Glacier FarmMedia COVID-19 & the Farm

East-west rail movement seen hurting Prairie oats

(Doug Wilson photo courtesy ARS/USDA)

CNS Canada –– Inability to secure rail cars destined for the U.S., particularly Minnesota, is seen to be hurting oat producers as quantities of old crop continue to sit idle.

Last year’s record-large crop continues to tie up Canada’s two main railways, which also face government regulations requiring them to carry over a million tonnes of grain each week.

Most of Canadian National and Canadian Pacific Railway’s deliveries, however, are to the West Coast and to ports in Eastern Canada, not to the U.S., said Lorne Boundy of Paterson Grain in Winnipeg.

“The most efficient run for a railroad, to keep their numbers up, is to a port terminal,” he remarked.

This is problematic for oats, he explained, as the bulk of the crop is processed at plants in Minnesota, with a few more sent on to Iowa.

“There’s no one that can take 100 cars in one hit and turn them back fast,” he said.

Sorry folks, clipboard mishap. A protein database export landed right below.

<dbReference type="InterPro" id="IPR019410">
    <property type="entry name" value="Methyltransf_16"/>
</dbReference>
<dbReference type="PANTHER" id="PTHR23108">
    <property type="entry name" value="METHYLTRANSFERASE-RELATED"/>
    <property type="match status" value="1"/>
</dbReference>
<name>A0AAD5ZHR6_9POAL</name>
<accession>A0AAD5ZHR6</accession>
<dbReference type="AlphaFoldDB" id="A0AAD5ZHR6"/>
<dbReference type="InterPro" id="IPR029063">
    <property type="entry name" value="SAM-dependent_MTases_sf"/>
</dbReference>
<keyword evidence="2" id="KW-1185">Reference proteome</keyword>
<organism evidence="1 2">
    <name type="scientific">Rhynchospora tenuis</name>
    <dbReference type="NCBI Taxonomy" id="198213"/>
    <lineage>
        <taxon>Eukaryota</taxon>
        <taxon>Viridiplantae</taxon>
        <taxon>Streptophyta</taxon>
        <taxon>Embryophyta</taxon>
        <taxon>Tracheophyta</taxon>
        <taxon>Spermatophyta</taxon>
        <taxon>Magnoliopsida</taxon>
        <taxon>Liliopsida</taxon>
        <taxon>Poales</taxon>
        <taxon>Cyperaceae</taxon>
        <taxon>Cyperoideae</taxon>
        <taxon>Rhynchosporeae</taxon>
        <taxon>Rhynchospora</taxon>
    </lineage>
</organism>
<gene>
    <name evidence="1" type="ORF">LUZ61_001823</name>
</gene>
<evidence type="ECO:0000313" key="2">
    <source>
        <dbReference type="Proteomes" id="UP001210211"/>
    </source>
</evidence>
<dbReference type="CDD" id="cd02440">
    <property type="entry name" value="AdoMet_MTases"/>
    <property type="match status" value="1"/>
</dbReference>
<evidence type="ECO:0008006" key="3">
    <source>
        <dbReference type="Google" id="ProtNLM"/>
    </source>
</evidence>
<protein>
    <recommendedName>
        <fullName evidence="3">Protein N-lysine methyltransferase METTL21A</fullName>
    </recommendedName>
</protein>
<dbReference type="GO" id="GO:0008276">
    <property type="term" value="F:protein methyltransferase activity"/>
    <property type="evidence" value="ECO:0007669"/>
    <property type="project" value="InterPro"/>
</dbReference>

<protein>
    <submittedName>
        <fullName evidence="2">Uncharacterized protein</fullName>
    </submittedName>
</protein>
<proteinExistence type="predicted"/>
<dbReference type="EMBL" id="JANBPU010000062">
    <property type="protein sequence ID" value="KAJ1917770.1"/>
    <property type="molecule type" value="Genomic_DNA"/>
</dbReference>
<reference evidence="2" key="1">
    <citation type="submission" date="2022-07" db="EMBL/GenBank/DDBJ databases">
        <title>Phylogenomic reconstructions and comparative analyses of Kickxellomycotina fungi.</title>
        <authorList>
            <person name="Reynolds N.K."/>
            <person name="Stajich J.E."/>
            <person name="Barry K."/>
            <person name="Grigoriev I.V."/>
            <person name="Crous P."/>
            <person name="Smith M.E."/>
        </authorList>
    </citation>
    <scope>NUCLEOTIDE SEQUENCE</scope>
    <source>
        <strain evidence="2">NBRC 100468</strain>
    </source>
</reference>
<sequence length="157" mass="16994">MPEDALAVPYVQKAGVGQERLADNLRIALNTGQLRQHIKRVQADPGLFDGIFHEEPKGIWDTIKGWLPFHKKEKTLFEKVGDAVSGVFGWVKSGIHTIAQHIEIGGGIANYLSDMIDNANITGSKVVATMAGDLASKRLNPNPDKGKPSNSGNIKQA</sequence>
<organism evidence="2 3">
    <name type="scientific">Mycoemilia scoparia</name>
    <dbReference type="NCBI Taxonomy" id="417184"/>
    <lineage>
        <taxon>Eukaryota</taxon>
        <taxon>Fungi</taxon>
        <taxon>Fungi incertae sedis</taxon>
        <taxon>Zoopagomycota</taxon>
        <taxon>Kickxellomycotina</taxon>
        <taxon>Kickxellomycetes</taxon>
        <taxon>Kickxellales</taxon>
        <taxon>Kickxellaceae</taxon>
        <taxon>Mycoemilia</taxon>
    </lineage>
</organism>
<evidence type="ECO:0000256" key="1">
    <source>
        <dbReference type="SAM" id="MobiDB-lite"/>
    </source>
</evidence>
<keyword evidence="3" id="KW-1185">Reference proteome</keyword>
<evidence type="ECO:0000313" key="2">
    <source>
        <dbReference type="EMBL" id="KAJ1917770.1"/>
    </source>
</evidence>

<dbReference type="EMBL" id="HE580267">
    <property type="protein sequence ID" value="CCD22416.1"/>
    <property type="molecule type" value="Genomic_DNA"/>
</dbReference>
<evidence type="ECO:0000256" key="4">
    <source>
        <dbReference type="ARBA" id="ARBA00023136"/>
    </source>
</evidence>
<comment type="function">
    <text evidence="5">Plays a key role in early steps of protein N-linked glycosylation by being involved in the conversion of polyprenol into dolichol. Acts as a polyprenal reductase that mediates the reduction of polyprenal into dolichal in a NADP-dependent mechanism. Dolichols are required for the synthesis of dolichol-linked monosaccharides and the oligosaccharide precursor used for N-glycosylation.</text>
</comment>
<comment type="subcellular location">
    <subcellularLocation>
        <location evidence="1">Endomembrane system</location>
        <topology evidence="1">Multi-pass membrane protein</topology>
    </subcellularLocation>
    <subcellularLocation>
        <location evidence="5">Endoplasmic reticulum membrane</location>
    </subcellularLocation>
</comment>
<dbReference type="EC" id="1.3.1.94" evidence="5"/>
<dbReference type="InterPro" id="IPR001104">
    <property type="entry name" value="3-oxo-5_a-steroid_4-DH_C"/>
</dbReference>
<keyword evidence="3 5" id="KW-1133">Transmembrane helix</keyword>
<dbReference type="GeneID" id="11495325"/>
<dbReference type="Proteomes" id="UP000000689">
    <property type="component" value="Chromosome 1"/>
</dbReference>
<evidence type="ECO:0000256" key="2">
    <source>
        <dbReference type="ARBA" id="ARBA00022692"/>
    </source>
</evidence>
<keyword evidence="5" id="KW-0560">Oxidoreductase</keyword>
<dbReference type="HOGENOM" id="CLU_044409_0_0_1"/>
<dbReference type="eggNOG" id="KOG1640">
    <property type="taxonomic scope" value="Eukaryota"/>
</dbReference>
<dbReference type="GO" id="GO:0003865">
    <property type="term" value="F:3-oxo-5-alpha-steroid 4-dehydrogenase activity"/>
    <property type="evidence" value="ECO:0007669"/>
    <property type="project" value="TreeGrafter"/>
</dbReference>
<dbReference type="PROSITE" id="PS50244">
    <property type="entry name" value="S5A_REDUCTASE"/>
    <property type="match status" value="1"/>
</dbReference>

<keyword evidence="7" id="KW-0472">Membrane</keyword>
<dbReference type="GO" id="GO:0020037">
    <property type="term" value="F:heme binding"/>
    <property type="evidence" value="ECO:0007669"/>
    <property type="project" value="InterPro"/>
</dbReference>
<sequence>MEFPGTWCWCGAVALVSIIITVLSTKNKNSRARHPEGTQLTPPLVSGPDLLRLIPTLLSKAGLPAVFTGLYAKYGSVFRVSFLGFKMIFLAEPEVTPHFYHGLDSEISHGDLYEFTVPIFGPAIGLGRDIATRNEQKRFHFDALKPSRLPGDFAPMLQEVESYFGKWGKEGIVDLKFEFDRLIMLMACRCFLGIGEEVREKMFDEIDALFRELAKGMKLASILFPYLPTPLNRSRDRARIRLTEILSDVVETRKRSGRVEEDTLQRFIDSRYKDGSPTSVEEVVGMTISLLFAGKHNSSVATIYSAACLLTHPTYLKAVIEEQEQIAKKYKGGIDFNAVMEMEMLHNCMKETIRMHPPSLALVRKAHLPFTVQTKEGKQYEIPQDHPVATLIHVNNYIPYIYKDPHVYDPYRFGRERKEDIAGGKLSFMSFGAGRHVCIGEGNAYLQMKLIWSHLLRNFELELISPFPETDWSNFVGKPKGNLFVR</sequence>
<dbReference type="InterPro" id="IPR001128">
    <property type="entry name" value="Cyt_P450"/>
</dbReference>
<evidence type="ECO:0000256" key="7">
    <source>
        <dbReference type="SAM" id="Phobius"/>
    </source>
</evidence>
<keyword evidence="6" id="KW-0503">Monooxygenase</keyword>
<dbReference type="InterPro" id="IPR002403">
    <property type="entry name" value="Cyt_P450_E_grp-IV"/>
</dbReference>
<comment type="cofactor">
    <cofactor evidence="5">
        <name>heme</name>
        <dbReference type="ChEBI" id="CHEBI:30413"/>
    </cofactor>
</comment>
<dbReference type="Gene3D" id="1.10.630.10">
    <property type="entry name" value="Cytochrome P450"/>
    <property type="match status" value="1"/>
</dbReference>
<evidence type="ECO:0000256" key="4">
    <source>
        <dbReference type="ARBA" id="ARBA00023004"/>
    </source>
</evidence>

Even before last year’s record harvest sparked new legislation in Canada, he said, finding cars had become tougher over the last few years. He attributed this to railways are moving more goods overall now compared to 10 years ago.

“You look out the window here and you can see a lot more cargo cans and oil tankers. The commodity mix being hauled is changing with the railroads,” he said.

Railcar certainty to the U.S. is needed to jumpstart oat movement, he stressed.

Right now, a lot of oats, particularly in central and northern Saskatchewan, are just sitting around in danger of collecting mildew, he said.

“Especially anything that was swathed. There’s higher mildew damage in swathed product,” Boundy said, adding that most of the carryover in the Red River Valley has disappeared.

Some stakeholders have looked at trucking oats but the economics don’t add up, he noted. “You need 300 trucks or more for a 100-car train.”

As for prices, Boundy said nearby contracts should stay relatively steady for now, but mills are starting to struggle on the quality side.

“The market’s being ruled by freight.”

— Dave Sims writes for Commodity News Service Canada, a Winnipeg company specializing in grain and commodity market reporting.

 

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